Sunday 22 April 2018
(AFP (eng) 11/03/17)
US politicians are voicing concern over America's growing military presence across Africa, where they worry the Pentagon is getting ever more embroiled in a secretive campaign against a shifting enemy. Last month's killing of four US soldiers in a Niger ambush has thrust the issue into the spotlight, with lawmakers calling for greater transparency on what is going on in Africa. "The footprint in Africa is much bigger than the American public understands," Democratic Senator Tim Kaine said this week. The Niger ambush has also rekindled debate over the legal authorities the Pentagon uses to fight jihadist groups overseas, particularly in Africa where about 6,000 US troops are deployed across the vast continent. Defense Secretary Jim Mattis this week faced...
(AFP (eng) 10/31/17)
MOGADISHU (Reuters) - Somali authorities imposed a daytime ban on Monday on the movement of large trucks and road tankers inside the capital Mogadishu in an attempt to improve security following a wave of devastating attacks by militants. The move followed twin truck bombings on Oct. 15 that killed more than 350 people in the city, in the deadliest attack in the history of the Horn of Africa nation. Though the Islamist militant group al Shabaab did not claim responsibility for that attack, the method is one it has often used. “Trucks and tankers cannot pass ... from 7:00 am to 8:00 pm. This is to ensure security and (to offer) a solution to the complaints of the public,” Tabid...
(Reuters (Eng) 10/31/17)
MOGADISHU (Reuters) - An Islamist attack on a hotel in Mogadishu ended on Sunday after 29 people were killed during a siege lasting nearly 12 hours, police said, prompting the government to sack two top security officials over their failure to stop repeated attacks. The attack proved once again that insurgents can carry out deadly assaults in the heart of the Somali capital. Twin bombings in Mogadishu two weeks ago killed more than 350 people, the worst such attacks in the country’s history. More than 50 people are still missing. Islamist militants al Shabaab claimed responsibility for this weekend’s attack, which took place ahead of a planned meeting to try to defuse tensions between the federal government and regional states...
(Reuters (Eng) 10/31/17)
HARARE (Reuters) - Economic growth is expected to rise to 3.4 percent in sub-Saharan Africa next year from 2.6 percent in 2017, the IMF said in a report on Monday, but warned that rising debt and political risks in larger economies would weigh down future growth. Nigeria and South African are the biggest economies in Africa south of the Sahara, but both nations have been clouded by political uncertainty linked to the tenure of their leaders. The IMF said a good harvest and recovery in oil output in Nigeria would contribute more than half of the growth in the region this year while an uptick in mining and a better harvest in South Africa as well as a rebound in...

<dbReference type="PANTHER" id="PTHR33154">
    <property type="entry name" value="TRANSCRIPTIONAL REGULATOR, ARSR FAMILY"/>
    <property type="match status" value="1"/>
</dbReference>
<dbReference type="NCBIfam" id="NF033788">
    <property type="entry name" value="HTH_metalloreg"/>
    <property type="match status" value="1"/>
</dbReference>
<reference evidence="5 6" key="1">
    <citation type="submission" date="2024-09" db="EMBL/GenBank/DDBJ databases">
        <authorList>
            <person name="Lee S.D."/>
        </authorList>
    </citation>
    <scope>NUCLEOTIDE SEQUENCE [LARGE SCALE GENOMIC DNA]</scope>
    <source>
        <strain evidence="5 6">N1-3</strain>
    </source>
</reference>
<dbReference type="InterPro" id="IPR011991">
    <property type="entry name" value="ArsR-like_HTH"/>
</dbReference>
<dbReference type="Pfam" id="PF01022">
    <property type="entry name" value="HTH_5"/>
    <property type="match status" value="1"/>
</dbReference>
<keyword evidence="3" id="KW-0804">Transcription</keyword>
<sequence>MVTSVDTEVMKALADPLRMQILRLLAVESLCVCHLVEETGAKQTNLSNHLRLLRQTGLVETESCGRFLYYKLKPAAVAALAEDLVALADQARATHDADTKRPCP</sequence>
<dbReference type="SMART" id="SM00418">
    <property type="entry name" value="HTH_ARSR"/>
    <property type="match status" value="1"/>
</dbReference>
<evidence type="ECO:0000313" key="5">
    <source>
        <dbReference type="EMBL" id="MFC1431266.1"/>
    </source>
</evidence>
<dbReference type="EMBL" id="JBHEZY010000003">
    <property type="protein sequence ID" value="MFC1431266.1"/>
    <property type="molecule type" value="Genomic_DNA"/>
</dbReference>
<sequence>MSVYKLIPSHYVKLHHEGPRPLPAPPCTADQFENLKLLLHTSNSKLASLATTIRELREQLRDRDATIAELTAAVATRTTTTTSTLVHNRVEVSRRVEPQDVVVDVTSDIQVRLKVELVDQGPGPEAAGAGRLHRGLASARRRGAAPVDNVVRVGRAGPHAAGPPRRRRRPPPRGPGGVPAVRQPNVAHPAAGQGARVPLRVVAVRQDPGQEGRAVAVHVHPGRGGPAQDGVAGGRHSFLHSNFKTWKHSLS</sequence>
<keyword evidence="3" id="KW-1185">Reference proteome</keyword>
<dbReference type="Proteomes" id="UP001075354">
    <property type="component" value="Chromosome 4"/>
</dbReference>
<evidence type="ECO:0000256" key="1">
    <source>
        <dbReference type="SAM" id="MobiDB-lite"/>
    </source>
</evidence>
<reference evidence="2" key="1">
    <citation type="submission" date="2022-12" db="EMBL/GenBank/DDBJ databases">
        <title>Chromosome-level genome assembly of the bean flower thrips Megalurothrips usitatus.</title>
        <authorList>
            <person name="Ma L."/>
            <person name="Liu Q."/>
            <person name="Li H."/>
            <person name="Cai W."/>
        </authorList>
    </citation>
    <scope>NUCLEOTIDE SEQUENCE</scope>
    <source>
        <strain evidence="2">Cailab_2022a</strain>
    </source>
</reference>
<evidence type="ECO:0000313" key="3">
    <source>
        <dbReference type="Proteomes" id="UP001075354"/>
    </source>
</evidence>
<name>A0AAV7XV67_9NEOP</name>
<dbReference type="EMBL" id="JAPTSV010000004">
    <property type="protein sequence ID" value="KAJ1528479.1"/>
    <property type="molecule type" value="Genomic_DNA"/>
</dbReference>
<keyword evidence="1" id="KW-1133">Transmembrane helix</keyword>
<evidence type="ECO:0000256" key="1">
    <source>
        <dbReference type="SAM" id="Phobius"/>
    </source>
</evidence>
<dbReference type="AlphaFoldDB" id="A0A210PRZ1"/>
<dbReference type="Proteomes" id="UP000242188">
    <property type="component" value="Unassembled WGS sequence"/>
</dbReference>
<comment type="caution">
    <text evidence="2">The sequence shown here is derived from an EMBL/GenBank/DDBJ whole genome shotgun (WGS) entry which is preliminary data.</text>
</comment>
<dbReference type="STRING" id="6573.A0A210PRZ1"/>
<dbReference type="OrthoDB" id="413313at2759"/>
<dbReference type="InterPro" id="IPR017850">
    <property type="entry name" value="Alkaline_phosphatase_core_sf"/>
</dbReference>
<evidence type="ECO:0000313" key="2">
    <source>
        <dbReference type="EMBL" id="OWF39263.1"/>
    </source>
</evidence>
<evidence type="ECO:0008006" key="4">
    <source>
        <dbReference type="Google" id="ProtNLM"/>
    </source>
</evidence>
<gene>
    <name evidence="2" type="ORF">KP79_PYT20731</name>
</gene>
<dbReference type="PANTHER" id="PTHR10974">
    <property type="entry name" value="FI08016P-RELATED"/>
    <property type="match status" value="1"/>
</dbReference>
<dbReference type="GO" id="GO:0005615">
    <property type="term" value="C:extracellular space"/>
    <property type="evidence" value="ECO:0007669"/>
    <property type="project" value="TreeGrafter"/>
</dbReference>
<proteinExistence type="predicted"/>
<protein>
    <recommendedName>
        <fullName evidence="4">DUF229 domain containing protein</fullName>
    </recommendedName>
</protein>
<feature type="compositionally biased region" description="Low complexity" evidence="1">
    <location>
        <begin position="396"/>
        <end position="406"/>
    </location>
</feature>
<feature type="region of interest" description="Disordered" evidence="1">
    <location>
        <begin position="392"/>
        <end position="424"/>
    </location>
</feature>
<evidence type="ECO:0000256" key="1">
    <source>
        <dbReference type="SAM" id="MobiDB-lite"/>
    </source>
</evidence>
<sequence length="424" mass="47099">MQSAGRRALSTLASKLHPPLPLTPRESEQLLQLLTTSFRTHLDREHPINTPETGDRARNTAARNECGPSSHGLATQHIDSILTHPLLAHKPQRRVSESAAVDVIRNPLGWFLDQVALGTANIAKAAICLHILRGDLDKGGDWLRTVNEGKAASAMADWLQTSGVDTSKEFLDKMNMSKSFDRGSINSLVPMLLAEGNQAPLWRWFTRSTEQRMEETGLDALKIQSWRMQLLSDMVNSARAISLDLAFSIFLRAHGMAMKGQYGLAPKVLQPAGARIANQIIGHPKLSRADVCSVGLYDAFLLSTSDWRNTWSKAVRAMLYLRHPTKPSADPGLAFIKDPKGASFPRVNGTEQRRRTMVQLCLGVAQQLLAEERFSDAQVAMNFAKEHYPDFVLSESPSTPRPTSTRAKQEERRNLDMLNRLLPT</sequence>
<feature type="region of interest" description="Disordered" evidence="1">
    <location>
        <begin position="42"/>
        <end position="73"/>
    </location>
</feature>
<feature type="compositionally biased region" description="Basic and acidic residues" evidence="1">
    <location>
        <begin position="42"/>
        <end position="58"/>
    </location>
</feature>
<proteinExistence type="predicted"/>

(AFP (eng) 10/30/17)
The death toll from a deadly attack on a hotel in Mogadishu rose to 27 on Sunday, prompting the Somali government to sack its police and intelligence chiefs. The move came after Al-Qaeda aligned Shabaab gunmen staged coordinated bomb attacks Saturday outside the Nasa Hablod Hotel 2 before storming the building. Two weeks ago, Mogadishu was hit by a massive truck bombing that killed 358 people in the troubled country's worst-ever attack. Saturday's carnage was unleashed when a car bomb exploded outside the hotel entrance followed by a minibus loaded with explosives going off at a nearby intersection. The gunmen then rushed into the popular hotel, launching a siege that lasted several hours.
(AFP (eng) 10/30/17)
Somalia's security ministry said Sunday that forces had killed two gunmen and captured three after a siege at a Mogadishu hotel following a twin car bombing that left at least 14 dead. Spokesman Abdiasiz Ali Ibrahim said a number of people had been rescued from Shabaab gunmen at the Nasa Hablod Hotel 2. The attack began when a car bomb exploded outside the hotel entrance, followed by a minibus loaded with explosives going off at a nearby intersection. "Five gunmen stormed the building, two of them were killed and the rest captured alive. The security forces are still working on retrieving the casualties, we don't have exact number of the casualties so far," the spokesman told reporters. Another security official...
(AFP (eng) 10/30/17)
A weekend attack claimed by the Al-Qaeda aligned Shabaab on a hotel in Mogadishu has killed at least 27 people, just two weeks after the deadliest attack in Somalia's history killed 358 people in the capital. It is just the latest in a string of attacks in recent years, the worst of which are described below. - 2017 - October 28: A car bomb explodes outside the entrance of the Nasa Hablod Hotel 2 in the north of the capital, followed by a minibus loaded with explosives going off at a nearby intersection. Five gunmen then rush into the hotel where security services kill two of the attackers and three others are captured. At least 27 people are killed in...